Lens calculation problem (Optics)

  • Thread starter mhjerde
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  • #1
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I'm building a light source for photography and I'm trying to calculate the focal length for a lens that will give me a 40 degree (full width) cone beam from a LED emitter.
See attached image.
[PLAIN]http://dl.dropbox.com/u/2301/LEDOpticDrawing.jpg [Broken]

The emitter itself measures about 0.5 x 0.5 mm and sits inside a 5.5 mm x 5.5 mm package. The plan is to mount plano convex lenses on top of an array of these emitters. I'm out of my element here and clearly in need of help :-). This is what I've tried...

First I tried to calculate using angle of view:
Edim is the emitter size: 0.5 mm
f is focal length
Beam angle = 2 * arctan(Edim/(2 * f) * rad
Solving for f, this gives a focal length of 0.7 mm. The result looks unreasonable. If I try to calculate what such a lens would look like using the formula 1/f = (n – 1)/R, I get a 9 mm thick 5.5 mm dia lens.


Next I tried to get to focal length via numerical aperture:
D is lens diameter: 5.5 mm
f is focal length
n is refractive index: 1.585 (polycarbonate)
Beam angle = arcsine( (2 * (D/f)) / n) * rad
Solving for f, this gives a focal length of 10.8 mm. Can this be correct? Frankly, it seems larger than I expected.
Does the NA formula assume that the emitter is positioned at the focus point? How can I take the distance from the emitter to the lens into the formula? I will need to mount the lens very close to the emitter, ideally 1.4 mm from the actual emitter surface.

M
 
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Answers and Replies

  • #2
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I think I made a silly mistake. Looks like the right answer to the above is a focal length of 1.4 mm.
 
  • #3
Andy Resnick
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I guess I'm a little confused by your question- what is the cone angle illumination from the emitter without your lens on top- most LEDs come with a lens already mounted to the chip? And how even does your illumination need to be? Can you simply get some LED lights and stick a diffuser plate on them (or have it bounce off a diffuser plate)? If it's an array of LEDs, can't you simply mount them on a curved surface to generate a spreading beam?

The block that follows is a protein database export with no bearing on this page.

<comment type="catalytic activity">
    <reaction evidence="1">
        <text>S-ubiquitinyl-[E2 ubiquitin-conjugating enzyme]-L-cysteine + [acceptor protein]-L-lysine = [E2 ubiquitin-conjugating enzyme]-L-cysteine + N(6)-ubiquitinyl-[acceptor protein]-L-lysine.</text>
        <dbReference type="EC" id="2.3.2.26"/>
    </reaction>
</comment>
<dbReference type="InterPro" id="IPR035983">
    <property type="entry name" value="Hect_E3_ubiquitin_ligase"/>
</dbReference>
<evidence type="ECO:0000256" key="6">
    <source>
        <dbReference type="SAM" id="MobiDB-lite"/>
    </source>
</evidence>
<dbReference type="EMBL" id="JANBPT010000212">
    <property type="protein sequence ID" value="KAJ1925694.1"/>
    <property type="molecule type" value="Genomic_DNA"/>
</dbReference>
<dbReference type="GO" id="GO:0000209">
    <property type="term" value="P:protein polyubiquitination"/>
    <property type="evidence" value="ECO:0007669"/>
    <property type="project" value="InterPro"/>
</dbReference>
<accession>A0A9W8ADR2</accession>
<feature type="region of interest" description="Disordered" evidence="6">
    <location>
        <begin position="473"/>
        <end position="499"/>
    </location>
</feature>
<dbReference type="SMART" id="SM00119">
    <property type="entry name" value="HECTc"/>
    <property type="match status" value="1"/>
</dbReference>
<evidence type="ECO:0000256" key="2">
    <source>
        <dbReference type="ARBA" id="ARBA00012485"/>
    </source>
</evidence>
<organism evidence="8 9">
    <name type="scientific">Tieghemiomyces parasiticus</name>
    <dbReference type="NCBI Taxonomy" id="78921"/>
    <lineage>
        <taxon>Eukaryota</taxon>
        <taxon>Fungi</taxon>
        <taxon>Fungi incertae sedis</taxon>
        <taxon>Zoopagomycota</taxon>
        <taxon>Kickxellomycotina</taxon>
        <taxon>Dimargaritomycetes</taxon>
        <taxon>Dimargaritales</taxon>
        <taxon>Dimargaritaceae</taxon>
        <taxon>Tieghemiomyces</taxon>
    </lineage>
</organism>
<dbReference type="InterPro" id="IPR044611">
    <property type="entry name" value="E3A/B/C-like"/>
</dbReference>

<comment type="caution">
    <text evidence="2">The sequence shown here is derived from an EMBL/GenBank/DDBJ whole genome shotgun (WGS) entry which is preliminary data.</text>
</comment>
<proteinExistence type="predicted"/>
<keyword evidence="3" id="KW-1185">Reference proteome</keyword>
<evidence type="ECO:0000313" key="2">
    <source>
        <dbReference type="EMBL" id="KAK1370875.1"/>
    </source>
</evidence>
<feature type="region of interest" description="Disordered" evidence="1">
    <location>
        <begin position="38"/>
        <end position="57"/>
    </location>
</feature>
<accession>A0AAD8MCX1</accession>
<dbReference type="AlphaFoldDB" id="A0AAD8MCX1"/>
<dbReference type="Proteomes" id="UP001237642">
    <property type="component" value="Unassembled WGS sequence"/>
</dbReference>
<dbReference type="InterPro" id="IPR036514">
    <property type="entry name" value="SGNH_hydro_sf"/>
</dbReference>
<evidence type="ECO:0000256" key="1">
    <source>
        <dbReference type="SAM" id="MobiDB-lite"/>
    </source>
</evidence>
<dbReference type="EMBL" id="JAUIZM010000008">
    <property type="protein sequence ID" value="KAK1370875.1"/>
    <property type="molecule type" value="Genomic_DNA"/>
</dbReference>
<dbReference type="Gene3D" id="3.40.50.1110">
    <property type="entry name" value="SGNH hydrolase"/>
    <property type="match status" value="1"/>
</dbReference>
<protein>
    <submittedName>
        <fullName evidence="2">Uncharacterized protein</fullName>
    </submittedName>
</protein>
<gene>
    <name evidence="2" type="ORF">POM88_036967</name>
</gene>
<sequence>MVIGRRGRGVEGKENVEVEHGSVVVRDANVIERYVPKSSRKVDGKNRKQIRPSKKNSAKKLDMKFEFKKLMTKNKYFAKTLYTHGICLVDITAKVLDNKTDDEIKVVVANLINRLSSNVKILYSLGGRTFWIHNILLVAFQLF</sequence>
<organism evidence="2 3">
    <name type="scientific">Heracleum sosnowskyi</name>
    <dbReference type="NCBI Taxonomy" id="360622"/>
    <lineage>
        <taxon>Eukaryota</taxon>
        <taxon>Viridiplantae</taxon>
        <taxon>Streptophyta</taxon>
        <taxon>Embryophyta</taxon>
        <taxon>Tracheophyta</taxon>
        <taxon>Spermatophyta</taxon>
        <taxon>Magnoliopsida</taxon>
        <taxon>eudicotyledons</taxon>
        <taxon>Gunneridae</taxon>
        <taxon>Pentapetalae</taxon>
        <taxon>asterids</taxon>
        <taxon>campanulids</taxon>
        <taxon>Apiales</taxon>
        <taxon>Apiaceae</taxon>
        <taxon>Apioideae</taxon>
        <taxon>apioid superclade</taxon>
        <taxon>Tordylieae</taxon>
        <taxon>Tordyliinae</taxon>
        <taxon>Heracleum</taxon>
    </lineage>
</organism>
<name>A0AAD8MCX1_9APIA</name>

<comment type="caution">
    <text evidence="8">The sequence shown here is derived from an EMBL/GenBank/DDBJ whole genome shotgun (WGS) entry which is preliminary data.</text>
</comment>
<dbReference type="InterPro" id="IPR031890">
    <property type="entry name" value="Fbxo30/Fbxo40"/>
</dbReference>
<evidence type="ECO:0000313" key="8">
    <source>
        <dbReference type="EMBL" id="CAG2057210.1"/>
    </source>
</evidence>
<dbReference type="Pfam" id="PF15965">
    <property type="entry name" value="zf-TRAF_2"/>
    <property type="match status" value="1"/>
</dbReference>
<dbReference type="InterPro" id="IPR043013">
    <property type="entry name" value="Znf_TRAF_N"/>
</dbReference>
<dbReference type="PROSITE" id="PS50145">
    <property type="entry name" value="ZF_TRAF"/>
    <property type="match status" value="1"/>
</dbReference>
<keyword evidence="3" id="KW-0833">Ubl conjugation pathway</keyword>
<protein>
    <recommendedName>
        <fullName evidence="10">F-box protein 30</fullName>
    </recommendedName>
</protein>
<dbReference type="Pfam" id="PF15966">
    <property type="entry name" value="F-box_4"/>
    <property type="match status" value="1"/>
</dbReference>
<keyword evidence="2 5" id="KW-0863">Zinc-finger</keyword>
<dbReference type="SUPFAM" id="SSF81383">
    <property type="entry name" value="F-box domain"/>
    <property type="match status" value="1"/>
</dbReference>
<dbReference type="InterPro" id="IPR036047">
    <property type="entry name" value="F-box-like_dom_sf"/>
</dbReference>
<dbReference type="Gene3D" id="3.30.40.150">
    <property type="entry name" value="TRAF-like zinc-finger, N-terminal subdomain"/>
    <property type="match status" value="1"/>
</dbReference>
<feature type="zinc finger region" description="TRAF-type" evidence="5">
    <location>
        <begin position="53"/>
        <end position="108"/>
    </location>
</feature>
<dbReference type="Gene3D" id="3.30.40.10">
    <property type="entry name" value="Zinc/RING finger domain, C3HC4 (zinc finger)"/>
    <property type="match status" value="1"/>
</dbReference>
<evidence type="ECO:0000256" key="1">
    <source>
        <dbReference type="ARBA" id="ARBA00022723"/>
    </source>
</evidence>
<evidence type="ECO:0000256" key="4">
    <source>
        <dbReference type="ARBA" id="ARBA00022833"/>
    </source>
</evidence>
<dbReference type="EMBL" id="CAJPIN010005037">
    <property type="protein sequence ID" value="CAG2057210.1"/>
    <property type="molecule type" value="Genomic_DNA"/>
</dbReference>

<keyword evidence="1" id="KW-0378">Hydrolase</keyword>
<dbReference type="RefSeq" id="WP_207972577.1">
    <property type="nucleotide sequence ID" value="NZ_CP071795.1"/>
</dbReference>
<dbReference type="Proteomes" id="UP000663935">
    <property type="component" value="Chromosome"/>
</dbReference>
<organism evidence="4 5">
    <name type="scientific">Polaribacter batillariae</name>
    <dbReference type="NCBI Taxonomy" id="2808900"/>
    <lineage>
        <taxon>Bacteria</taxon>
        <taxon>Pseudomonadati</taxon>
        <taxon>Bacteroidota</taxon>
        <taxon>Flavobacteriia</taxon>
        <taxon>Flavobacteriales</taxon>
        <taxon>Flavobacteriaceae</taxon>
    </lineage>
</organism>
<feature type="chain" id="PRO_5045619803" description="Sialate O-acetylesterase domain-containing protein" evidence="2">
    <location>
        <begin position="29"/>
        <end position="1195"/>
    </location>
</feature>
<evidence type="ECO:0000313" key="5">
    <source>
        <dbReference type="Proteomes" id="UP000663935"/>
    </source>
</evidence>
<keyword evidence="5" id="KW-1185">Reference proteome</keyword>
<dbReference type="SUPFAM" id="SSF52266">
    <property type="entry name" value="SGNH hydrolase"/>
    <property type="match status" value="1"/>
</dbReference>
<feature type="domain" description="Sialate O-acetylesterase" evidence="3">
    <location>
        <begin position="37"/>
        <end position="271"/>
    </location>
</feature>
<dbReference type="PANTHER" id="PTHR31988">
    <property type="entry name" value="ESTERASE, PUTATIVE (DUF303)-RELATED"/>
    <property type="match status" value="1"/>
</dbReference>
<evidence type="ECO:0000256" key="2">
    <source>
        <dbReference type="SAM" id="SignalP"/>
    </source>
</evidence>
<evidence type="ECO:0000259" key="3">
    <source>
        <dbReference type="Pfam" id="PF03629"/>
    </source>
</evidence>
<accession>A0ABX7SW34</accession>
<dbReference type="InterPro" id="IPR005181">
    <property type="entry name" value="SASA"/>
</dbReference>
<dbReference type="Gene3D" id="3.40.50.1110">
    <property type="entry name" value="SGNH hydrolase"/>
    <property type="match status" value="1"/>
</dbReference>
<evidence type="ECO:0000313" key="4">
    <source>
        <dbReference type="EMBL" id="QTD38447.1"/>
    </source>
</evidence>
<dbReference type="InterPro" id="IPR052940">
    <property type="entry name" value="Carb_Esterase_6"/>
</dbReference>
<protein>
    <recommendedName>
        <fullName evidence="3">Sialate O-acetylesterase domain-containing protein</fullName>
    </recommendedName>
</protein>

• #4
sophiecentaur
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Are LEDs bright enough? They are pretty disappointing in the home for reading, even.
 
  • #5
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The emitter I plan to use has a 'viewing angle' of 120 degrees. The viewing angle is defined as 2[tex]\theta[/tex]1/2, or 50% power angle. This is basically a lambertian emitter.

120 degrees is too wide. I want to narrow it into a 40 degree viewing angle. Light outside the camera field of view is lost in the sense that it is not contributing the the illumination of the subject or scene. 40 degrees is a working theory, it may be that it is better to have a slightly wider light.
(Ideally, I would want to be able to adjust the angle.)

I'll need to experiment a bit, but I wanted to have a sensible starting point. Buying small lenses for testing seems very expensive. I have not found a source for small inexpensive plastic lenses.

BTW, there are several reasons why I'm using this particular type of emitter instead of using the typical narrow beam 3 or 5 mm round LEDs. These are RGB emitters so I'm able to adjust the color temperature or the emitted light. If I don't use a multi-die emitter, I get problems with the color mixing. This type of emitters also have lower thermal resistance so they can be driven at higher power and brightness.
 
  • #6
Andy Resnick
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Most likely, you can get a large Fresnel lens (like 5" x 7" or even larger) and play with the spacing between the lens and LEDs until you are happy with the result.

http://www.andrewdavidson.com/articles/led/

By holding the Fresnel lens close to the LED, you will "tighten" the beam divergence rather than focus it.
 

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